Descriptive Profile of Children with Nonverbal Learning Disabilities

J. Palombo

From their article: "Working with Parents of Children with Nonverbal Learning Disabilities: A Conceptual and Intervention Model," Joseph Palombo and Anne Hatcher Berenberg state: "In previous papers we have detailed the profile of children with NLD (Palombo, 1995; Palombo & Berenberg, In Press). For readers who are unfamiliar with those papers, we summarize some of these children's features. However, we caution readers that these features represent neither a comprehensive picture of the syndrome nor are they meant to indicate that all children have every feature mentioned. Each child may be said to have his or her own topography of deficits and symptoms. There is a considerable range in types, combinations, and severity of deficits and symptoms. Just as some geographic regions may have an abundance of lakes and vegetation, while others may be dry and barren, so too with children with NLD, some may have severe deficits in some areas and be unimpaired in others. Each configuration of deficits will produce its own set of presenting problems."

October 21, 1994

The attached "Descriptive profile of children with Nonverbal Learning Disabilities" provides a compilation of the characteristics of children thought to have this problem. It was culled from an extended review of the literature.

Because our knowledge about these children is incomplete , this Profile should be used with caution. Some children with some of the characteristic in the Profile may not suffer from Nonverbal Learning Disabilities. It is also possible that some children with Nonverbal Learning Disabilities may not fit many of the characteristics described in the Profile.

I would welcome hearing from readers of this Profile, whether it be to have questions answered, or to provide input on any item(s) in the Profile. Please feel free to call the Center at (847) 933-9339. Leave a message stating that you are calling in connection with the Profile. One of the staff members will get in touch with you.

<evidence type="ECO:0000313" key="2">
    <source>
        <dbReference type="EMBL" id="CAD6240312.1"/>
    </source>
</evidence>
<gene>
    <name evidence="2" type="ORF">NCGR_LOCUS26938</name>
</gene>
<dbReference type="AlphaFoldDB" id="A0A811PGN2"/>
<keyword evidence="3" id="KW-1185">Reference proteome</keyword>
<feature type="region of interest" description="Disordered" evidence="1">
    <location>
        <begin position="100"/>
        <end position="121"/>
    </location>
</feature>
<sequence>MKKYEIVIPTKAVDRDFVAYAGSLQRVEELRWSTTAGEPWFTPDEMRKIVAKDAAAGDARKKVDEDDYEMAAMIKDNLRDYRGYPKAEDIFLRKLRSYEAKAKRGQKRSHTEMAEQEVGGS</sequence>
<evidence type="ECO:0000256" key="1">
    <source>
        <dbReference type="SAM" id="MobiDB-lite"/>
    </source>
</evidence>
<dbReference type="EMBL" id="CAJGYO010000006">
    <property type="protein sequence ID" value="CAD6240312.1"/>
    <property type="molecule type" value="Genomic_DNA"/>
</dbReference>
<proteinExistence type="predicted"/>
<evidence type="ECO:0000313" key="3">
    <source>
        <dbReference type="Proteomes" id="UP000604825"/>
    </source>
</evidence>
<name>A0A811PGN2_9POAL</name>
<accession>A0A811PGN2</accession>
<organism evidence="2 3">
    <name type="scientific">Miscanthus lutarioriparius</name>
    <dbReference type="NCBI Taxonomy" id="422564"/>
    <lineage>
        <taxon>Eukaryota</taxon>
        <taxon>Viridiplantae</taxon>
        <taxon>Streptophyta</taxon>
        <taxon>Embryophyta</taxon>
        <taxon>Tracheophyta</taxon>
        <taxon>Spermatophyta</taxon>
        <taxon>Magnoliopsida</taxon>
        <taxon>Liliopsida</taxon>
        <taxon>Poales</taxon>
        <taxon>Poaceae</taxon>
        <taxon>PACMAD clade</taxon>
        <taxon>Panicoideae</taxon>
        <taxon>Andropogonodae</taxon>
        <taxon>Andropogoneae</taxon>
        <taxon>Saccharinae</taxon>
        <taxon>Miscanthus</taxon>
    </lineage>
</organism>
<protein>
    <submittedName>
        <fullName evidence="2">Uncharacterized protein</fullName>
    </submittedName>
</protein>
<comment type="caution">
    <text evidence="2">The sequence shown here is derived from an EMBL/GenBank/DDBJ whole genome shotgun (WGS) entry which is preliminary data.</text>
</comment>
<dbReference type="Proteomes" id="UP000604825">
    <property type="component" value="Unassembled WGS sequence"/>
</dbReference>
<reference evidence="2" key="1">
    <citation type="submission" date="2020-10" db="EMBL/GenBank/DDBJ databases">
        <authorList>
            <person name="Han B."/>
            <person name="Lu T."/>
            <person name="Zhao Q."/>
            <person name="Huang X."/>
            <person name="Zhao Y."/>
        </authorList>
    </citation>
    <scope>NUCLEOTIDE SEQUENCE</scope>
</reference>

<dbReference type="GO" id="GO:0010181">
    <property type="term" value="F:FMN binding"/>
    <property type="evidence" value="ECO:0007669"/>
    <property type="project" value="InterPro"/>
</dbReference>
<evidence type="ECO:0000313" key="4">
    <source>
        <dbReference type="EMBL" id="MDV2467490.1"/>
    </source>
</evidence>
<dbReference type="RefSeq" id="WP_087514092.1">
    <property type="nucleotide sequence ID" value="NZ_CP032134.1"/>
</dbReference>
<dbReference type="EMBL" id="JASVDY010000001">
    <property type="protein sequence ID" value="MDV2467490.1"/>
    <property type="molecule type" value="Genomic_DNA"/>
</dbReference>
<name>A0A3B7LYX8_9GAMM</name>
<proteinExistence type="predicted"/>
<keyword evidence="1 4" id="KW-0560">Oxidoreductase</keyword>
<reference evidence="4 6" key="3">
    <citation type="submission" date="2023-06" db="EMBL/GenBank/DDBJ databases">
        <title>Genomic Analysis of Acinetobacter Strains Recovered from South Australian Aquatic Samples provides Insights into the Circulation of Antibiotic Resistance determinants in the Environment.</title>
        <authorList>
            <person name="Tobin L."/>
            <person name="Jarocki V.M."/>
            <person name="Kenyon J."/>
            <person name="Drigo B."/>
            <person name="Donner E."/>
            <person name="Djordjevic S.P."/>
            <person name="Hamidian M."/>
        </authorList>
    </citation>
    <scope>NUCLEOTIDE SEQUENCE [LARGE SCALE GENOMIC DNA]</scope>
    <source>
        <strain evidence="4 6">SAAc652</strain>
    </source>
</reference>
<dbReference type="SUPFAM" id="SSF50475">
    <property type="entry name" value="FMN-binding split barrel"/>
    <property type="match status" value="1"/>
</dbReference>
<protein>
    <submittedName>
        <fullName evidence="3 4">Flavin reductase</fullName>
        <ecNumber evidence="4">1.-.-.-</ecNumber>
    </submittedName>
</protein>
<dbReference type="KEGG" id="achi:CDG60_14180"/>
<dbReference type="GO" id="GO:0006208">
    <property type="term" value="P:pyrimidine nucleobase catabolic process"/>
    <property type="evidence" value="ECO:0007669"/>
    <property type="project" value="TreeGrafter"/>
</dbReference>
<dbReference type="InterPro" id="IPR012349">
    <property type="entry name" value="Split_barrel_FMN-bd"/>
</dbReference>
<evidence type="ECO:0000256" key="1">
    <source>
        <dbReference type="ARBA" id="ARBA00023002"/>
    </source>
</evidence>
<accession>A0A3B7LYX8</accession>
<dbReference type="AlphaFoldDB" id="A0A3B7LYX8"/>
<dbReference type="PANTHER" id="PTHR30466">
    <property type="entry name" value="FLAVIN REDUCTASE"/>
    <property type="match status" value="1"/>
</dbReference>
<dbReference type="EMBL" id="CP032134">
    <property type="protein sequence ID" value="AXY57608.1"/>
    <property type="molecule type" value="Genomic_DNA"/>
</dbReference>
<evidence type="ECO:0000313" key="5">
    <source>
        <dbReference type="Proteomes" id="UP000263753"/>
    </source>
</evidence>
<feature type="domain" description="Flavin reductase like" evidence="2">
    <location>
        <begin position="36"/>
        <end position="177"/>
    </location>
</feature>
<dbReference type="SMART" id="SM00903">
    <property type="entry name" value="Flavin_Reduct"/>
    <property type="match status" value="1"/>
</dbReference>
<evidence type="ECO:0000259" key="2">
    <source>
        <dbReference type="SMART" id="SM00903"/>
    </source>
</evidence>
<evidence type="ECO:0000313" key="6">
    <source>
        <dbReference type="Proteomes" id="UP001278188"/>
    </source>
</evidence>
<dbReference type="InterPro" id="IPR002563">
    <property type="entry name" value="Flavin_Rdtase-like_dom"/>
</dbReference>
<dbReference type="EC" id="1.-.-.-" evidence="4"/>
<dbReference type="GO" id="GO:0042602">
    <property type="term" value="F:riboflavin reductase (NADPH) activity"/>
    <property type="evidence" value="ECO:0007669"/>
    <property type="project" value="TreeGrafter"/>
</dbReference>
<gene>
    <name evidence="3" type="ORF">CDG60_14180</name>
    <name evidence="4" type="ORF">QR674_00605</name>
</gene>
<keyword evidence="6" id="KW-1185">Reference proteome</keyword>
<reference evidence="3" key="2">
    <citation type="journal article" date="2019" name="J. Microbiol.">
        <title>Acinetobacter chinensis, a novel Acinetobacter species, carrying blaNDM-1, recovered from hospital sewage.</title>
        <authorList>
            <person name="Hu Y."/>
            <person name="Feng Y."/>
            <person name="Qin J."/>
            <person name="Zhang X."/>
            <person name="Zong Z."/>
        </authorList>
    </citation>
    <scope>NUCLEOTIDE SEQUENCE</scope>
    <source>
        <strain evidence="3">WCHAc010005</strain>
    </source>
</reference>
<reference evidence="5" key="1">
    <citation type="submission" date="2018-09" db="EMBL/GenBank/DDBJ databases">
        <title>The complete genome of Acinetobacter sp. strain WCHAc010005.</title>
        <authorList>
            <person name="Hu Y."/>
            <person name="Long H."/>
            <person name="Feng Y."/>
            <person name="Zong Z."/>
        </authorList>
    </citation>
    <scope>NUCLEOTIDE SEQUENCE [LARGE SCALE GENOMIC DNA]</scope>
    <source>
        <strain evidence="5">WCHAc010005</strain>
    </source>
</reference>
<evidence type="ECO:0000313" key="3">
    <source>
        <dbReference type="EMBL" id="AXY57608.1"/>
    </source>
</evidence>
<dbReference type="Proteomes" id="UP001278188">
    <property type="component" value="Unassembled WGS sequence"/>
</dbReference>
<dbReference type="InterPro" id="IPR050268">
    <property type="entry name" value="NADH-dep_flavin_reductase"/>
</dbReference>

The development profile:

As infants:

As toddlers:

visual-spatial-motor problems emerge;

They are slow to learn limits and instructions from their caregivers,

By the age of three:

By the time they reach kindergarten or first grade other problems become evident:

By the age of seven or eight the full-fledged "syndrome" manifests itself. It is often at this point that children are referred for therapy.

The "clinical presentation" of the latency age child with NVLD

Children with NVLD are generally referred for a variety of problems:

Diagnostic interviews disclose social emotional distress.

Academic problems:

In the visual-spatial-motor area, areas of primary deficits are:

In the area of verbal language;

In the academic areas, they have:

In school they also have problems with:

The social-emotional profile.

In the expressive area:

In the processing area:

Their functioning in social situations is often problematic:

Psychiatric symptomatology:

At a young age, their frustration with confusing social situations often leads them to be emotionally overwhelmed and fragmented. This frustration lends itself, in younger children, to motor output such as hand flapping, jumping up and down excitedly, or extreme temper tantrums. They are then mistaken for children who suffer from Asperger’s syndrome or mild autism.

Joseph Palombo M.A. is a Clinical Social Worker, Research Coordinator, Founding Dean and Faculty Member, Institute for Clinical Social Work.   This paper was done in conjunction with Rush Neurobehavioral Center, 970 Knox Avenue, Skokie, IL 60076, Phone (847) 933-9339.  Mr. Palombo also has a private practice in Highland Park, IL.